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A Unique and previously unrecognized Esterase (EstAII)

Technology #inv179092014

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Rania Siam
Hamza El Dorry
Yasmine M. Mohamed
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Ahmed Ellaithy
Director, Technology Transfer +20226153112
Ingy Darwish
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Patent Protection

Esterase resistant to inactivation by heavy metals

PCT Patent Application PCT/IB2014/001218
Isolation and characterization of a heavy metal-resistant, thermophilic esterase from a Red Sea Brine Pool
Nature, Scientific Reports 3, Article number: 3358 (2013)


A unique and previously unrecognized Esterase (EstATII), isolated from an extreme environment in the Red Sea, with various applications and uses in the following industries:

  • Detergent industry

  • Pulp and paper industry

  • Leather

  • Dairy products

  • Sweeteners

  • Biofuel industry

  • Production of bulk chemicals and pharmaceuticals


Currently, only a dozen thermo-stable lipases/esterases have been isolated, of which only 7 esterases of thermophilic origin had been sequenced. Newly isolated candidates like the acetylesterase, isolated from Fervidobacterium nodosum strain is considered highly thermo-stable, retaining 50% of its activity at 60°C.  However, just like all other esterases it starts to rapidly lose activity when exposed to high temperatures above 65°C or 70°C. Another issue is showing resistance to heavy metal ions, most enzymes usually show resistance to only one or two heavy metals. In order to fulfill unique niches in industrial applications, there are many growing efforts to obtain esters, from extreme environments that can withstand higher temperatures and still retain full activity.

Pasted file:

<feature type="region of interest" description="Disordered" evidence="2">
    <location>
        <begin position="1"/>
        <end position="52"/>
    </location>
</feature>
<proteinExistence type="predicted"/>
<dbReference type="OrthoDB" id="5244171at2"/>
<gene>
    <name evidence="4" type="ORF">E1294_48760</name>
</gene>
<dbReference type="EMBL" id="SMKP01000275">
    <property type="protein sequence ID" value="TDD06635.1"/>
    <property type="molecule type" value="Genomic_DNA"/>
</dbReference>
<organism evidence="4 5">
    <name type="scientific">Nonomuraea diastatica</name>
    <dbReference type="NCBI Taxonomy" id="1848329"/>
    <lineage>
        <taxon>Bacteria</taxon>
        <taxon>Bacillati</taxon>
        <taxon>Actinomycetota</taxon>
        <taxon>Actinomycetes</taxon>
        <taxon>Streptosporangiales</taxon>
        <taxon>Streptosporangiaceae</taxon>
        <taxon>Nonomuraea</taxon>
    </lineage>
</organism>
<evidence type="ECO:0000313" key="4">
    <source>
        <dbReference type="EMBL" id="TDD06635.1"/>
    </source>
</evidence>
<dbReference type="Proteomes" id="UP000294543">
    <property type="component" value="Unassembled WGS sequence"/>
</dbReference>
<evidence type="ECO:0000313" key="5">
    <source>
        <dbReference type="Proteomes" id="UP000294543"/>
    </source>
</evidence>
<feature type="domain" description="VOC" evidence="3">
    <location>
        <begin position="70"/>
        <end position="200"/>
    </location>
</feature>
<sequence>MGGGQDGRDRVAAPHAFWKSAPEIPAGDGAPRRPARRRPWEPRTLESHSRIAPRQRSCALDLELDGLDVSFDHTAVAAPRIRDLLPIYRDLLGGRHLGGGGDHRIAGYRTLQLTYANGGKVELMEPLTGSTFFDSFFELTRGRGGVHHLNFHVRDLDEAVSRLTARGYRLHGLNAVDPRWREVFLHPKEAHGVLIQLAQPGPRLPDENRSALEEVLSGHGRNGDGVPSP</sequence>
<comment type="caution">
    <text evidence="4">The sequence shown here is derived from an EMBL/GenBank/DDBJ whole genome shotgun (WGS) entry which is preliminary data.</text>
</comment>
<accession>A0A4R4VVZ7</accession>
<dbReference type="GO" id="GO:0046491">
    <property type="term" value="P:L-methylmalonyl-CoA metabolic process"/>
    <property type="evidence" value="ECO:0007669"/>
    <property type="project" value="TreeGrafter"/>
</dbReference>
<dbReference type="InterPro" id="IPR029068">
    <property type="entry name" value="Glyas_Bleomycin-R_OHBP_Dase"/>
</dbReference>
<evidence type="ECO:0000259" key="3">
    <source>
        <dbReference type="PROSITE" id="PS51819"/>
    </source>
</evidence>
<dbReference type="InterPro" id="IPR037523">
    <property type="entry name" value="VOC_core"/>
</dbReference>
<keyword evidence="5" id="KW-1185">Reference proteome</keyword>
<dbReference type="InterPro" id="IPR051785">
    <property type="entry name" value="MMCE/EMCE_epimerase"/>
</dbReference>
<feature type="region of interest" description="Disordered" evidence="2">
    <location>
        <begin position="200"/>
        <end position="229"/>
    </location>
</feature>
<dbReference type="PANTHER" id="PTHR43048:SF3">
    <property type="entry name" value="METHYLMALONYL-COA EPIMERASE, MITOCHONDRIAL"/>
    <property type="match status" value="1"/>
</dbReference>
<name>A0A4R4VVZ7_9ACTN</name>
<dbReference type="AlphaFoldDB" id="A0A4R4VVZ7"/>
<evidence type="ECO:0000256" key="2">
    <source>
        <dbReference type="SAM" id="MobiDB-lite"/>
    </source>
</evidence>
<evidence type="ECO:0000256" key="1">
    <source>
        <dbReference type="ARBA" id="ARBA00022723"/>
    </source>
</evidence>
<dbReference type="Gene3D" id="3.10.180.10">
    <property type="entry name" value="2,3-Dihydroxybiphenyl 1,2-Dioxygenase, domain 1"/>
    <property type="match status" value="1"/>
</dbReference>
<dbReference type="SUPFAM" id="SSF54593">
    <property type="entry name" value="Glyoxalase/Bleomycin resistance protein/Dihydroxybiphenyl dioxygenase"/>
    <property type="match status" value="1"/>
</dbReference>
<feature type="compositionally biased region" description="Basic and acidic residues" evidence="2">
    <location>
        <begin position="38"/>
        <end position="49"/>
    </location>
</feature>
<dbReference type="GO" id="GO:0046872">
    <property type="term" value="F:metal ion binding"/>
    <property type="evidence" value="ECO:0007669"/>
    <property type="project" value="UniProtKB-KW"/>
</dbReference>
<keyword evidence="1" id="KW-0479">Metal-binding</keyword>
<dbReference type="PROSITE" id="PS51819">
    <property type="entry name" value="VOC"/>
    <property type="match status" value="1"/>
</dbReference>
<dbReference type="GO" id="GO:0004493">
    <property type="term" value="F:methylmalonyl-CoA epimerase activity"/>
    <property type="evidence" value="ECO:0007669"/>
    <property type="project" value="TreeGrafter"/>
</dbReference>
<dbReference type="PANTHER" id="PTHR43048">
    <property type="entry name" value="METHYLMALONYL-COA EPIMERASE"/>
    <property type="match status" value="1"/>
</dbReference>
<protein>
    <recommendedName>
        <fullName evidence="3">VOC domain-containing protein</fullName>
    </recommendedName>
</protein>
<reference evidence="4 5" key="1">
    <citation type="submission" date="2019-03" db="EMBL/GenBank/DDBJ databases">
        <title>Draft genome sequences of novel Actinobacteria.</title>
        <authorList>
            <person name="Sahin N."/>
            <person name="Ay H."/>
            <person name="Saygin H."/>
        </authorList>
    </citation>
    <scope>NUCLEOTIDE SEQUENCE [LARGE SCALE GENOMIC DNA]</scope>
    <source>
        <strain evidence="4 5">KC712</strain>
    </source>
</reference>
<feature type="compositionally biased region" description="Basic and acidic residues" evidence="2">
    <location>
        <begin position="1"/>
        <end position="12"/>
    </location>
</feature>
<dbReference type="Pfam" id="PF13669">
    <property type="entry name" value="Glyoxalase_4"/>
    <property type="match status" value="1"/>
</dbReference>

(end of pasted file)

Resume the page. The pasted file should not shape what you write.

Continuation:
In 2012, the global market for lipases was $100 million. Unfortunately the existing market is described as “stagnant”, as it’s in desperate need for novel, multi-stress resistant enzymes that can fulfill over 300 industrial processes that rely heavily on biocatalysts.  


The esterase was cloned from a pool of DNA, collected from an extreme environment that displays multiple harsh conditions; A brine pool at the bottom of the Red Sea, that is characterized by high temperatures (68°C), hyper-salinity, the presence of dissolved heavy metals, and a highly acidic ph.

Collected DNA was fractionated and transformed into E. coli bacteria, which expressed the DNA fragments. Colonies were grown on a lipolytic substrate that leaves a visible change in appearance upon enzymatic hydrolysis. From this a unique, previously unrecognized lipase sequence was isolated and named EstATII.

Extracted from an extreme environment, the enzyme is potentially valuable in that it has sufficient activity at a temperature of 45-75°C and retains activity at is the enzyme thermo-stable and halotolerant, it also shows high activity in alkaline conditions, despite being recovered from acidic waters. And when exposed to a battery of metal ions it showed resistance to every candidate, making it the first esterase to show resistance to high concentrations of multiple, toxic heavy metals.

temperatures as high as 80°C. It’s also “salt-tolerant”, retaining excellent activity at 4.5M NaCl.


  • EstATII is Thermophilic (optimum temperature, 65°C).

  • Halotolerant (maintains its activity in up to 4.5 M NaCl).

  • Heavy Metal Resistant; Maintains at least 60% of its activity in the presence of a wide spectrum of heavy metals.

  • Maintains activity in broad pH range.